The turn of the millennium heralded very little change in modern football history; the decision that would alter the global game forever had already been made 8 years earlier. Football League Division One clubs’ choice to join the new, financially rewarding Premier League in 1992 beckoned in an age of growing commercialisation for the sport. Soon, million-pound transfers and lucrative television rights deals would become the norm; football had lost its soul to greed.
Except that it hadn’t, quite. It had certainly lost large swathes of itself to the likes of Rupert Murdoch and Sky Sports, and it was less accessible for the ordinary supporter. Even so, football is a global culture and it prevails in all its differing forms.
So, naturally there’s a plethora of excellent writing to do with ‘The Beautiful Game’ and here, we’ve picked out some of the best non-fiction writing on the sport. If you’ve never explored this genre, maybe you’ll even decide to delve into some football literature for yourself.
1. Thirty One Nil by James Montague (2014)
Montague charts the plight of the smaller nations pursuing qualification for the 2014 FIFA World Cup, which was held in Brazil. It’s a fascinating book and what’s more impressive is Montague’s willingness to travel all over the globe to hear tales that would otherwise go untold. The book is an unflinching insight into the very real lives of footballers, managers and supporters globally.
Perhaps the thing that makes Thirty One Nil so alluring is its uniqueness. Montague’s insatiable hunger to learn and retell the stories of some of the world’s ultimate footballing minnows isn’t exactly something that every writer wants to do. He ventures to the likes of Haiti, American Samoa and Lebanon, investigating the geopolitical climate, as well as the football itself.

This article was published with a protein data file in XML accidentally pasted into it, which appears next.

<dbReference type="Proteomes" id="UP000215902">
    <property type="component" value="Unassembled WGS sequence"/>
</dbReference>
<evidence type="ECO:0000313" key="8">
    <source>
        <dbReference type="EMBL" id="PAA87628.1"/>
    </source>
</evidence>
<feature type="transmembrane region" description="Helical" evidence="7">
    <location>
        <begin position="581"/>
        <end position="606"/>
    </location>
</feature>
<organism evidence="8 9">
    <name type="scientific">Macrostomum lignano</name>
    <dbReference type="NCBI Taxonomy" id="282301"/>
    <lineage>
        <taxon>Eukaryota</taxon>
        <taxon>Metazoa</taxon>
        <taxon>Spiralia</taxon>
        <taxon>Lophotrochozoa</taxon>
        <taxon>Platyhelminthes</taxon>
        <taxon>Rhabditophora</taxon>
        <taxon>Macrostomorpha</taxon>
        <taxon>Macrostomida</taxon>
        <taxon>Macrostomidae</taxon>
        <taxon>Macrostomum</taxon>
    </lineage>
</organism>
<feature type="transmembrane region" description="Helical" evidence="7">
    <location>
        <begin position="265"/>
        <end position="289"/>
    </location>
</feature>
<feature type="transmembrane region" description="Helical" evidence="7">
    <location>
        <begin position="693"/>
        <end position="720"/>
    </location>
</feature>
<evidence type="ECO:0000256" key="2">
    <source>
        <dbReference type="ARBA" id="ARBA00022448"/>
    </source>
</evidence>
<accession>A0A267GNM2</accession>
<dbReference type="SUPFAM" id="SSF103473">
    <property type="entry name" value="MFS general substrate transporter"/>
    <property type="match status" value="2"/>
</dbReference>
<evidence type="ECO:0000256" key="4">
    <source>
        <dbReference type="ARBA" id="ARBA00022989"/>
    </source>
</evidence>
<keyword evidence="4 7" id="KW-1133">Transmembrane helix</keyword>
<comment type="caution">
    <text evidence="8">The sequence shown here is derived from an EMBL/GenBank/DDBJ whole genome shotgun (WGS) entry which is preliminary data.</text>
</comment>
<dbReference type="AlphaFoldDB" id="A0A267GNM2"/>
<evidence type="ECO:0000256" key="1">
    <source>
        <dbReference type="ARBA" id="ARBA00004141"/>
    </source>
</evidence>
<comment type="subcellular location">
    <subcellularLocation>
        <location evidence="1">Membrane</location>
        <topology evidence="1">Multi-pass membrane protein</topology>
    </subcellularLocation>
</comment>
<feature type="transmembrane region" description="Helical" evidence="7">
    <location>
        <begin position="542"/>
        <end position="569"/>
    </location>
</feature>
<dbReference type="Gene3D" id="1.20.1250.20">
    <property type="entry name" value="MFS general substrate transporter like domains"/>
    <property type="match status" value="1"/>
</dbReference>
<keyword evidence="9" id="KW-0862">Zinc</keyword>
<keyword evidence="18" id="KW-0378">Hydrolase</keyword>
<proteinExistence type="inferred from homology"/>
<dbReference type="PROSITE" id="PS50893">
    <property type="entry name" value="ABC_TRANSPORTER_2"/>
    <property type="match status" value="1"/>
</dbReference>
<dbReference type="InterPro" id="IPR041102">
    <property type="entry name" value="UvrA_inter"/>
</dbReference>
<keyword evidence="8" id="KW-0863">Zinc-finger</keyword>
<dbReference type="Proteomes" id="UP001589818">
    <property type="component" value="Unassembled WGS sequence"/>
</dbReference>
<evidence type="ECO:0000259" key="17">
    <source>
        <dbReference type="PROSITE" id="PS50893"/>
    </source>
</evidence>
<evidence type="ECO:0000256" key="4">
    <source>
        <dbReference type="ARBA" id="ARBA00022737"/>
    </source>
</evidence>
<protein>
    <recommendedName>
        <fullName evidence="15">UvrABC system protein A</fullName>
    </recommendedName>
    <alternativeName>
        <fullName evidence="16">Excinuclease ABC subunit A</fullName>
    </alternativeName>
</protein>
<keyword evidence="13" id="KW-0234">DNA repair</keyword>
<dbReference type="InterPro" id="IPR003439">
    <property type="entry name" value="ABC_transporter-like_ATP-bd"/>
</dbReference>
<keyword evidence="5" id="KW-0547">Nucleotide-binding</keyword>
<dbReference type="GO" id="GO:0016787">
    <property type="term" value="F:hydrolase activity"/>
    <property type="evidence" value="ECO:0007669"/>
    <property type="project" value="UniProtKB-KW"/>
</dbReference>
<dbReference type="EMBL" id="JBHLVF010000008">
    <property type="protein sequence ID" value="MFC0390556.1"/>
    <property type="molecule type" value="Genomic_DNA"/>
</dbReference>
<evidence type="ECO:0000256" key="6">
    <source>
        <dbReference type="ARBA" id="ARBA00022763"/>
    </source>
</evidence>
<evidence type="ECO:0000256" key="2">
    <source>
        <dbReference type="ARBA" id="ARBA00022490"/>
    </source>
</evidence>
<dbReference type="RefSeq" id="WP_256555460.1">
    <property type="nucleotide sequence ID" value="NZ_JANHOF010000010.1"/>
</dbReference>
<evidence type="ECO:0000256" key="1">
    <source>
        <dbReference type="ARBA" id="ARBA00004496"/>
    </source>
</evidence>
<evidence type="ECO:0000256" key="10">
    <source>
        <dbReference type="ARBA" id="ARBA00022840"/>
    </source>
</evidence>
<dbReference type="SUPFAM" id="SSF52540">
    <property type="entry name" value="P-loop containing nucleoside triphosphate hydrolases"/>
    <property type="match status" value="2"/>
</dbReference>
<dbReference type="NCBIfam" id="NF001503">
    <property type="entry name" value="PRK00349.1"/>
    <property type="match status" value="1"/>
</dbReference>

2. A Random History of Football by Colin Murray (2009)
A highly entertaining read that seeks to unravel the weirdest and most wonderful football-related stories. Murray isn’t the most brilliant author in the conventional sense, but this likeable book transcends age categories (mostly) and has something for everybody.
From an all-star team comprising footballers who smoked, to insights into the weirdest injuries sustained (including Liverpool goalkeeper Michael Stensgaard, who had to retire due to an ‘ironing-board incident), Murray succeeds in creating an engaging, random read. It’s not the most challenging book you’ll ever peruse, nor is it supposed to be.
3. Outcasts! The Lands that FIFA Forgot by Steve Menary (2007)
Focusing on autonomous states, unrecognised nations and islands scattered across the world, Menary gives a voice to the voiceless in Outcasts. A globe-trotting look at nationality and belonging in sport, it features minnows such as Northern (Turkish) Cyprus, Tibet, Gibraltar and the Falkland Islands. Outcasts is an impressive, unique piece of football journalism that strives to inform.
As with the aforementioned titles, the best thing about the book is that Menary makes it less about the football itself. He goes to lengths to explain the problems facing each team/nation, as well as the socio-political situations. Like Thirty One Nil, this is groundbreaking football writing that defies borders.
4. The Ball is Round by David Goldblatt (2006)
Goldblatt hits the 900-page mark in The Ball is Round as he dives deep into international football history. For such a heavy read, it moves fluidly and the author’s attention to detail is impressive.
The focus on the intertwined state of football and politics is a sign of Goldblatt’s perception of the modern game. He tracks the game’s development from its English origins to a global sport, charting football’s links to fascist dictators, corruption and racism. As much as anything else, The Ball is Round is a book about global history and politics, and an essential read for anyone interested in either.
5. The Nowhere Men by Michael Calvin (2013)
The great thing about this book is that it offers a rare insight into some of the sport’s most anonymous and underappreciated figures. Calvin tells the tale of football scouts, who face being left behind as football technology and talent pathways continue to evolve. The focus on the scouts’ lives is hugely interesting and the author succeeds in creating a sincere, honest book.
It’s a good read. The author reflects on hard-working, lonely professionals that receive little in the way of reward or recognition for their efforts.
6. Running with the Firm by James Bannon (2013)
Unlike the rest of the books in this article, this is a deeply personal recollection. Bannon was an undercover police officer sent to infiltrate The Bushwackers, a Millwall football club hooligan gang. It’s a humorous, slightly disturbing read that introduces the reader to some odd characters.
As a book it’s pretty raw; its shock factor perseveres throughout. Bannon goes beyond football, allowing the reader to understand the life of an undercover police officer. Running with the Firm isn’t the most complex read, but it’s terrifying at times, and a bestseller for a reason.
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